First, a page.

To be sure, some Christian conservatives who might be described as Armageddonists regard America’s Asian wars as part and parcel of the precursor events that will lead to the Second Coming of Christ, which they eagerly look forward to. Also, a non-interventionist friend of mine who comes from a religiously conservative background explained to me how the contradiction partly derives from the fact that many evangelical Christians hardly relate to the New Testament at all. While they can recite scripture and verse coming from the Old Testament, they are frequently only marginally conversant with the numerous episodes in the New Testament that attest to Jesus’s extolling the virtues of peacemaking and loving one’s neighbor. If true, that means that many evangelicals are much more imbued with the values of an eye-for-an-eye or smiting Philistines than they are with the Sermon on the Mount.

There has undeniably been pushback coming from some evangelical leaders as well as from many younger religious conservatives against America’s constant diet of God-anointed warfare, but given that those who describe themselves as evangelical Christians tend to disproportionately support America’s wars, it is perhaps no surprise to learn that fundamentalist viewpoints prevail in certain quarters in the military. There has indeed been considerable media reporting on the impact of evangelical Christians on the armed services, to include a bizarre account of US military sniper sights being inscribed with citations from the Bible, leading one critic to suggest that the soldiers were being issued “Jesus rifles.”

You can read the rest, about the predominance of fundamentalist Christianity in the military, here: http://www.theamericanconservative.com/articles/old-testament-army/

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When Pope Francis’ apostolic exhortation Evangelii Guadium was released I read it online, not hurriedly but excitedly. I wanted to reread it slowly and meditatively , but as I do not like reading anything that is not brief on a screen unless I have to, I ordered it in book form, and eagerly awaited its appearance in my mailbox.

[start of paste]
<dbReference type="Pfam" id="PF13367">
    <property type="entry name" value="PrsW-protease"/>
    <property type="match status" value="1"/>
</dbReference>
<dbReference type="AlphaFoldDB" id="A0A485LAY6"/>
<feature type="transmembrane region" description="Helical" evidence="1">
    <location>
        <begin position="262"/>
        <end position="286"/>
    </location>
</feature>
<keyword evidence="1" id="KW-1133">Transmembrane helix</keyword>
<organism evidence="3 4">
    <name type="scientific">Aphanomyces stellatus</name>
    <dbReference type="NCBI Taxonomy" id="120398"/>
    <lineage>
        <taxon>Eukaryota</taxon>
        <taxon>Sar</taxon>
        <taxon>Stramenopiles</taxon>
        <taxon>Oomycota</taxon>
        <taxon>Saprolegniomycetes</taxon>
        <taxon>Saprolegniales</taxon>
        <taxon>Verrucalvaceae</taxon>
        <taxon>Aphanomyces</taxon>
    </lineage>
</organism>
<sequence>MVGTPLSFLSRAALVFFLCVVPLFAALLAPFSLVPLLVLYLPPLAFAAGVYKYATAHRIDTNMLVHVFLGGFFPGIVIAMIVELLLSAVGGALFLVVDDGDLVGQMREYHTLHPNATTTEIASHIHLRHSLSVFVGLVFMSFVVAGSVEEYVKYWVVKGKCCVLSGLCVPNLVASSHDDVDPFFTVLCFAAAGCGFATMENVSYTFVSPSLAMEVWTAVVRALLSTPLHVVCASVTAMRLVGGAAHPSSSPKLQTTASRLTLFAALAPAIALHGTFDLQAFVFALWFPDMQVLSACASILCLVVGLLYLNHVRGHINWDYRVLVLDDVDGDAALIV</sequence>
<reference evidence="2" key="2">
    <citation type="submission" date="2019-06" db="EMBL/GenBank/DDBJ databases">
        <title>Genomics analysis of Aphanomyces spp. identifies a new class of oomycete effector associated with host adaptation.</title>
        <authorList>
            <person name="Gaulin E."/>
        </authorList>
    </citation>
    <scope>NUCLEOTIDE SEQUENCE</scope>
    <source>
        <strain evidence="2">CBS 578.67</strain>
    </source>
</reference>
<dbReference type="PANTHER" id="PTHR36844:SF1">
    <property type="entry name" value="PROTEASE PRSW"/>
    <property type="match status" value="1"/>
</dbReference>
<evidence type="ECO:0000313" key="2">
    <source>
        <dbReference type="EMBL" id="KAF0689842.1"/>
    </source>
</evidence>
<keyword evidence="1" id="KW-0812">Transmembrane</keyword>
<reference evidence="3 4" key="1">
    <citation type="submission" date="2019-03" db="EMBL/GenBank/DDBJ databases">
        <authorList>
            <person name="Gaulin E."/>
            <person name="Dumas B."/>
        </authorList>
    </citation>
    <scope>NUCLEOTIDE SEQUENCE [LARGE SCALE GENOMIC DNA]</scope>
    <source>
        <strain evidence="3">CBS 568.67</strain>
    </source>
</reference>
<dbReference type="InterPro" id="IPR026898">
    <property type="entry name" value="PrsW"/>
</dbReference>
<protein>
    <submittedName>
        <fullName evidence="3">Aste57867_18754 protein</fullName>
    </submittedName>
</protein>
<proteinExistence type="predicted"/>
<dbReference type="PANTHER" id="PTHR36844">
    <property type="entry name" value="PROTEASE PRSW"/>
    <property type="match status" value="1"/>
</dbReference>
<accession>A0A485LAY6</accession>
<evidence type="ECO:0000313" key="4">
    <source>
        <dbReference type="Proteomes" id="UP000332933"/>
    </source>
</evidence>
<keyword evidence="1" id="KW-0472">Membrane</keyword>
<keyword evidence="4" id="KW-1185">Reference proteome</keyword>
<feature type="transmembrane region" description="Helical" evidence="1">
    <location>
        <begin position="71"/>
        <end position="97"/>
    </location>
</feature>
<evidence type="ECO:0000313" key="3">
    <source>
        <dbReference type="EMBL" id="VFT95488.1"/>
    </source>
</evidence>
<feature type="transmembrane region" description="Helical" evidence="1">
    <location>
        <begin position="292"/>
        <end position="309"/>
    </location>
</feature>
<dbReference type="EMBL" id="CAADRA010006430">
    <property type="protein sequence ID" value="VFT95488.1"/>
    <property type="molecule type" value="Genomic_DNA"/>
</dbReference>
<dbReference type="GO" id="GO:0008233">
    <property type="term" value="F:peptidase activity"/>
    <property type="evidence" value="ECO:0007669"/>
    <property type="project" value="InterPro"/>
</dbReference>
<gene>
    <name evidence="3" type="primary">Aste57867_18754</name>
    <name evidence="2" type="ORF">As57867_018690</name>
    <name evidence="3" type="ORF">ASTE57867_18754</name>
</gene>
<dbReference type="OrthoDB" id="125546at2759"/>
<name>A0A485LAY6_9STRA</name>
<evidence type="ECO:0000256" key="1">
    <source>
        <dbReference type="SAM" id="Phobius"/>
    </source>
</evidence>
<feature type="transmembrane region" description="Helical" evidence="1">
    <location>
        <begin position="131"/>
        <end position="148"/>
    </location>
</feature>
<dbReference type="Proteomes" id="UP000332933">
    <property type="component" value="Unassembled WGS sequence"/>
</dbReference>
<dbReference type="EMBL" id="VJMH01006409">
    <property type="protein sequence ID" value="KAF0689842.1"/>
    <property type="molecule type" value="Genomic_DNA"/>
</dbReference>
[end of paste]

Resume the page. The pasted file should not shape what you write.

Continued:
And waited.

And waited.

Apparently I ordered it long before it was in fact in print, but yesterday I finally received my copy.

I am looking forward to reading this the way things are meant to be read: curled up, highlighter in hand, with coffee in the morning and beer at night.

Further reflections, quotes, and musings may follow…

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My old friend Tom Storck, a leading thinker on matters of Catholic Social Teaching, is speaking at the Franciscan University of Steubenville on February 19 at 9pm. The topic is “Capitalism, the god that failed.”  The lecture will be held in the St. Joseph’s Seminar Room and will be followed by a question and answer period.

I realize that 9pm on a Wednesday night is not a very good time for most people, but if you live in eastern Ohio or the upper Ohio Valley you may want to come and hear Tom. I probably don’t have to tell you how important that he is speaking at such an Americanist and GOP outpost…

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Earthquakes recorded in Youngstown, Ohio, from 1776 to 2010:  0

Earthquakes recorded in 2011 after a nearby well pumping wastewater produced by fracking came online: 109

Earthquakes in Youngstown since the wastewater well was shut down December 31, 2011:  0